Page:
Thursday, August 12, 2010

painting clouds

Illinois happens to be a wonderful place to study clouds. Thunder heads collect in stacks and crowd around each other for miles towards the heavens. Great cotton ball puffs, with such wondrous dimensions, shadows in the crevices of so many shades of blue and a curiousness of childlike fantasy that never escapes me.

I recently met a man who is at some grand level of chess master. He told me that to become an expert master at anything, one must log 10,000 hours of practicing this thing before a master level can be reached. Now considering all factors involved that night....beers on his part and exhaustion on mine, I thought about this idea for awhile and it followed me home, took up residence in my mind and has yet to move out. What I keep wondering is how many hours of art/drawing/painting/sketchy doodling/projects of creation/etc. have I logged throughout my life time? Will I ever reach an expert level of artistic talent? Does this same idea apply to talent? Maybe this is what Herb meant when he said after 30 years I would get there. The thing about this idea that captures me is that is makes me want to strive to reach this 10,000 hour mark of effort put into my art. I want to have 30 years of experience to look back on and say that I, Me! I did that. It is the process that I am always in love with. The feeling while creating that is ever so addictive. If it is the process that I love and not so much the result that I focus on, then I should not be detoured from myself ... I am what holds me back 90% of the time. It is a strange form of masochism that I put myself through, denying myself the pleasure of artistic productivity and the enjoyment of fulfilling my own creative needs. I wonder if this is another common affliction of the creative beings world wide. I feel I have been doing this with holding of happy creativeness from myself my whole life. It starts as procrastination... then slowly convincing me that I have a type of writer's block for any ideas on what to make, and then a sort of guilt is followed. Usually the guilt is something about what "needs" to be done versus my free time allowed to create is not as important. I seem to prioritize my way out of the studio and into boring adult tasks of mundane responsibility. Then there are things like convincing yourself you need a break from already extended break and the couch shows, movies, shows...they all compete for my attention and I gladly submit. Naps are a big problem for in I take to many for too long and feel too sleepy after waking up to really do anything. ALL of these reasons and I have not even mentioned the self doubt factor of "am I wasting my money on materials?" ..."will this ever sell?"..."am I even good? or original at all... who likes this, HONESTLY????"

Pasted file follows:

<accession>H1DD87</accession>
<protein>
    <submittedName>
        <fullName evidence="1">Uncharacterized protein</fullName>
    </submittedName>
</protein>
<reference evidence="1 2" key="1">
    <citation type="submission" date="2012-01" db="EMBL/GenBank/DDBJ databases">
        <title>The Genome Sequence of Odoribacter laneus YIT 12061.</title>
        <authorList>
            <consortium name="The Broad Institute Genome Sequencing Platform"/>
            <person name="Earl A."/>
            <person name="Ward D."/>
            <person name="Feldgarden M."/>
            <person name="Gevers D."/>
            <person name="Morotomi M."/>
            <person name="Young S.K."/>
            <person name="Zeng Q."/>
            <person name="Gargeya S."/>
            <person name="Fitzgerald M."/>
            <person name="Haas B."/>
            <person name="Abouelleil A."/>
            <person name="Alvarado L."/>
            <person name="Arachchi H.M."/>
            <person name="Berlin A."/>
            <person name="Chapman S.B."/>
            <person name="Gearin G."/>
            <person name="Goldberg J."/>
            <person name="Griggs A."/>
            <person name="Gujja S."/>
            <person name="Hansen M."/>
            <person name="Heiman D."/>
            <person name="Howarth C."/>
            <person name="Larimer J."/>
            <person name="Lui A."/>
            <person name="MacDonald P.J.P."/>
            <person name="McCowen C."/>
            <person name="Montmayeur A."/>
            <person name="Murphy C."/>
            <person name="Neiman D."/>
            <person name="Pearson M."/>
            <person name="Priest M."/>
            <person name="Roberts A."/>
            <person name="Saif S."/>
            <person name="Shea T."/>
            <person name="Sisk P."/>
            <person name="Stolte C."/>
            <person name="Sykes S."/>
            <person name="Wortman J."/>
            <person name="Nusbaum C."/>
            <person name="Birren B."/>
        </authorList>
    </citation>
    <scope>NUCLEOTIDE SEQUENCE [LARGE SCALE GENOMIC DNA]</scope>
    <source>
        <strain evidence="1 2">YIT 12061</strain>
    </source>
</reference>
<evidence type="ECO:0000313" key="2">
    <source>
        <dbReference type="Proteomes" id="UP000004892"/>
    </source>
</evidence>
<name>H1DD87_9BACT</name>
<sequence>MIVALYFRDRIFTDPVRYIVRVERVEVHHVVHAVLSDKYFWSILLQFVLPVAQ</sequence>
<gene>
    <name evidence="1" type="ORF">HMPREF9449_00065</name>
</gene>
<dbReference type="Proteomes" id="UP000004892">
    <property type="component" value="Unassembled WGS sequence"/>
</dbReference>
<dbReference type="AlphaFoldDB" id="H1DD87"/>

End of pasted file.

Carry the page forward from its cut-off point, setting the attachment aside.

Now I can't complain anymore. I just need to talk my self down from the ledge of artistic suicide, which is giving up. Even if I am terribly awful and talent has left me...I must keep trying. I feel that every medium of talent and every person in a creative pursuit has this moment of doubt. I am not alone here... supreme confidence seems ungraspable in this profession....right?

*Inspire me world, I dare you*

So in a diligent effort to learn more and stay with the art world I have been reading up on my favorite movement - Surrealism. The book "The Surrealists" written by Laura Thomson, an art history professor at the University of Sussex is what I am studying at the moment. It is a look at the specific works from well-known and not so well-know surrealist artists. A breakdown of each piece is given to explain surrealism as a whole. After reading "A Moveable Feast," "Alice in Wonderland and Through the Looking Glass," and then "A farewell to Arms" all with the last two months, I feel that I am perpetually stuck in the early nineteen hundreds. I have discovered time travel...
Now with Surrealism and I seeing art in that time. Of course I already covered some material from this time in college (Art History BA, after all). But since it is my favorite, I am rather enjoying covering old and new material. Sounds cliche I am sure, but I have to say that Dali is my favorite. I also love Miro and Ernst. And I feel their last names should be their first names instead...they fit better.

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